“IoT technologies such as autonomous cars, smart cities and environmental monitoring could have a very positive impact on millions of lives. Our goal is to consider the many complex requirements and develop solutions which will enable these exciting new technologies.”
The article’s second author, Professor Amit Sheth of Kno.e.sis, comments: “I see tremendous opportunities to effectively utilize physical (especially IoT), cyber and social data by improving the abilities of machines to convert diverse data into meaningful abstractions that matter to human experiences and decision making. IoT search, particularly for devices or machines to interact with each other to find and aggregate relevant information on a human’s behalf, will become a critical enabler.”
Originally operating as a branch campus for Ohio State University and Miami University, Wright State became independent in 1967.
Its name honors aviation pioneers the Wright brothers, who were local residents. In 1969, a 173-acre (70 ha) branch campus opened on the shore of Grand Lake St. Marys in Celina, Ohio.
Dr. Kasra Momeni, assistant professor of mechanical engineering and director of the Advanced Hierarchical Materials by Design Lab at Louisiana Tech University, has discovered a new mechanism for strengthening nanomaterials and tailoring their properties to build superior structures.
Momeni, in collaboration with researchers from Wright State University and the University of Göttingen in Germany, have revealed a new path for engineering nanomaterials and tailoring their characteristics. This additional dimension added to the material design opens new doors to build superior materials by engineering their atomic structure. The proposed approach can also be used to adjust the chemistry of the material, which is of importance for designing new catalytic materials enhancing the chemical processes.
“Stacking faults in nanomaterials drastically change the stress distribution, as the long-range stress fields interact with the boundaries in these materials,” said Momeni. “The complex nature of the stresses formed in nanowires, as a result of superposition of the stress fields from surface relaxation and reconstruction as well as the stacking fault stress fields, changes the failure mechanism of the nanowires.”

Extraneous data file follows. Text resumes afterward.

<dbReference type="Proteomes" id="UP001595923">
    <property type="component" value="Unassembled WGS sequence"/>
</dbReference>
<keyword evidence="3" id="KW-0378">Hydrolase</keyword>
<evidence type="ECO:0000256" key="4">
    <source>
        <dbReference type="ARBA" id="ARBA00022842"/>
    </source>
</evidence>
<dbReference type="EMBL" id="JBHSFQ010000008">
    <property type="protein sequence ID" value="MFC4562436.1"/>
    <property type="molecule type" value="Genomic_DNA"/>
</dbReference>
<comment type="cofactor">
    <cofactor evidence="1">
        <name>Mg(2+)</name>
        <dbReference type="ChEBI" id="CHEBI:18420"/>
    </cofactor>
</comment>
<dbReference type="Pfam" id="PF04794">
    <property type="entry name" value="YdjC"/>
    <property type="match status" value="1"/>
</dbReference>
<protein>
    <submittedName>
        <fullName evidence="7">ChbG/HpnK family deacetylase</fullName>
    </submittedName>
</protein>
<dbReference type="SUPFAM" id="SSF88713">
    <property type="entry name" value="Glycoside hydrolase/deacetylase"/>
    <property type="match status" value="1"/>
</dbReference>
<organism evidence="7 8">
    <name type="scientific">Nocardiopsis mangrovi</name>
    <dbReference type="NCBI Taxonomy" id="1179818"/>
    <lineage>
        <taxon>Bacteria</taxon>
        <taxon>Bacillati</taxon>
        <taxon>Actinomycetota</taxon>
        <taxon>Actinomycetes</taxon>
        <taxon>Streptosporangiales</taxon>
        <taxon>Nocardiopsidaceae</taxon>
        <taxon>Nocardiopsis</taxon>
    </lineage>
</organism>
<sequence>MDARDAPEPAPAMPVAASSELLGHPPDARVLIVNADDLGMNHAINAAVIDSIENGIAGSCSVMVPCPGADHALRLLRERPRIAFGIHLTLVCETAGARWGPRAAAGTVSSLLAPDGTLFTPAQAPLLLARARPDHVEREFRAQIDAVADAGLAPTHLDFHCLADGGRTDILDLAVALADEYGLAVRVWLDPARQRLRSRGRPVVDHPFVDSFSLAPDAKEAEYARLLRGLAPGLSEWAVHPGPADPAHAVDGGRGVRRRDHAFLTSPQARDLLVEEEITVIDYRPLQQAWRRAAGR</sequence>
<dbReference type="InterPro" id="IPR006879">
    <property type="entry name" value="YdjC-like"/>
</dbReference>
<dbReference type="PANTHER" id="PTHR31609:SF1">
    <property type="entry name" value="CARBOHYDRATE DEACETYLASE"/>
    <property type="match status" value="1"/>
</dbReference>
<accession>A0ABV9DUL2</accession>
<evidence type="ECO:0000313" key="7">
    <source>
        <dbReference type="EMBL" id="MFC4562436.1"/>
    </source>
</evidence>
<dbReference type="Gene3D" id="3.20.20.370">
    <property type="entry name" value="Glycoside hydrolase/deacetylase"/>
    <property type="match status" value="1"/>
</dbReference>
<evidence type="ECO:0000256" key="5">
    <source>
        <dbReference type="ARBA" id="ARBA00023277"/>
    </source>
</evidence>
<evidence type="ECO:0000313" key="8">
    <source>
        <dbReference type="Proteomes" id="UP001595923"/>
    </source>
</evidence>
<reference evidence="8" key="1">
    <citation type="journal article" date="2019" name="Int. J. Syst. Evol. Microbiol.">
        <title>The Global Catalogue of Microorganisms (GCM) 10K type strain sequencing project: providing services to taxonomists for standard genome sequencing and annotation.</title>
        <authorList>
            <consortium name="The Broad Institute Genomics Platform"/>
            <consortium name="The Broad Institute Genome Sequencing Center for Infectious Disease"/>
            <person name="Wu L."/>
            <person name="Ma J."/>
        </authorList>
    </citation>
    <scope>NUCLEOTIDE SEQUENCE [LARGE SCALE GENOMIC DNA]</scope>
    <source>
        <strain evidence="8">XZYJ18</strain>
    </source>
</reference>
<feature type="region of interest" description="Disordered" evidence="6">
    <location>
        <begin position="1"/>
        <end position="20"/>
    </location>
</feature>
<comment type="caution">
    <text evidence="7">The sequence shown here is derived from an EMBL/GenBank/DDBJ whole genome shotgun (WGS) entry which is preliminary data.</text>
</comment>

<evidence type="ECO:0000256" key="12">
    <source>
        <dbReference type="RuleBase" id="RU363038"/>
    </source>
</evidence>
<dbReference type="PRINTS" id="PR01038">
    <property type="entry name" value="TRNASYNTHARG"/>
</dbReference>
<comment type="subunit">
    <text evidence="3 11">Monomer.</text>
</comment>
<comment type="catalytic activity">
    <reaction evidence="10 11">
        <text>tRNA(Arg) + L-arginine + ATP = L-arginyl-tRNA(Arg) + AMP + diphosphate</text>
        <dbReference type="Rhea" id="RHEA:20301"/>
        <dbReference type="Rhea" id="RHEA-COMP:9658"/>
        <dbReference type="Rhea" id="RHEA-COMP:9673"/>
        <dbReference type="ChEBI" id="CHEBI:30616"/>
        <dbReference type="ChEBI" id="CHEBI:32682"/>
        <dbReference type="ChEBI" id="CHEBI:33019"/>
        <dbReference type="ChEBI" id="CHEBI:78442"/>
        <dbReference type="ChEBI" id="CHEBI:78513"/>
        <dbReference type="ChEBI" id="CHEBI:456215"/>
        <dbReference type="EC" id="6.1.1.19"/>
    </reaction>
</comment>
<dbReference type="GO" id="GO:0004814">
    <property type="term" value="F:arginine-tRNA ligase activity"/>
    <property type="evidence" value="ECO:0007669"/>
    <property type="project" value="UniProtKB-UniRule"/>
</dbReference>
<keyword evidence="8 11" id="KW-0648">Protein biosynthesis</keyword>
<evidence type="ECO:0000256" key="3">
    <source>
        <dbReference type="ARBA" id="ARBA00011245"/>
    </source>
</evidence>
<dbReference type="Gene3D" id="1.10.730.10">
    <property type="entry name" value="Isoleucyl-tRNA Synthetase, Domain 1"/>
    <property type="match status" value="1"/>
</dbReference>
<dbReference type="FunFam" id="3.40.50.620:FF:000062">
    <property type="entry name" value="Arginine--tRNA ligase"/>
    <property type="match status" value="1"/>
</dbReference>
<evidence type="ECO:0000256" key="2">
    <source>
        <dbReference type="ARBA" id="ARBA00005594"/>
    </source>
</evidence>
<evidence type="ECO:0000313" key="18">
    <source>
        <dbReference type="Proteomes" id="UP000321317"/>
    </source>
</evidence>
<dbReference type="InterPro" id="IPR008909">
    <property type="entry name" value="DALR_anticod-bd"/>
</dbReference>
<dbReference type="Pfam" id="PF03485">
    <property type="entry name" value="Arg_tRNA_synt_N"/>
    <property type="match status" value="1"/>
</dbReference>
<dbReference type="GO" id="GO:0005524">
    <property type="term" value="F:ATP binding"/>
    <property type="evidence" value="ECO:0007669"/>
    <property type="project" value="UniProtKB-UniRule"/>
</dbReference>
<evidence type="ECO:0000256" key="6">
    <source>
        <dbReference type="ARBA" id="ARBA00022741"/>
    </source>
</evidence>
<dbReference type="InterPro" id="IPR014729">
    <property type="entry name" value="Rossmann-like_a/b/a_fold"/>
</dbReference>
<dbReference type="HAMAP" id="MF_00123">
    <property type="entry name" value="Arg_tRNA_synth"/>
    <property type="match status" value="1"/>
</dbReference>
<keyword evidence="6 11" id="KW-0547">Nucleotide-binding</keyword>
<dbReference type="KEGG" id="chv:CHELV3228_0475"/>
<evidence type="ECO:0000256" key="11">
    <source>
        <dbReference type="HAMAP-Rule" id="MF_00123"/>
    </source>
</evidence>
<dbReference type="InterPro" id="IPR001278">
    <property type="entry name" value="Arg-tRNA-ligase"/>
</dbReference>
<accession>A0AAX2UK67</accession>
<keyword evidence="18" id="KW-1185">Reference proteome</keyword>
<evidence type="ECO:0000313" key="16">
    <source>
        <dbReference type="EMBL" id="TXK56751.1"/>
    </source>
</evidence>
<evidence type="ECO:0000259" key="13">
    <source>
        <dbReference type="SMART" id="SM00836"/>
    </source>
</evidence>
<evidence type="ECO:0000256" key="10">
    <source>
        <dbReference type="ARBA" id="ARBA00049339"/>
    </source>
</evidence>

Atomistic simulations indicate that the presence of stacking faults results in an inhomogeneous stress distribution within the nanowires due to the change in the sign of stress fields on the two sides of stacking faults (i.e. compressive stress on one side and tensile stress on the other side). This inhomogeneous stress field results in a nonsymmetrical mechanical response of the nanowires under tensile and compressive loadings. The defected nanowires with diameters smaller than 1.8nm and a single stacking fault, surprisingly, have higher a yield stress compared to their counterparts with perfect structures.
“This surprising behavior is due to the interaction between the stress fields of stacking faults with the stress field of relaxed and reconstructed surfaces in thin nanowires,” Momeni said. “We expect similar results in other 1D nanomaterials with stacking faults, where inhomogeneous stresses form. The developed atomistic model paves the way to study the effect of different stacking fault distributions and engineering defects to tailor material properties.”
“Dr. Momeni arrived at Louisiana Tech this past August and has hit the ground running,” said Dr. David Hall, director of civil engineering, construction engineering technology and mechanical engineering at Louisiana Tech. “His discovery of a method to strengthen materials through the interaction of atomic-level material features is a significant and fundamental contribution in computational mechanics.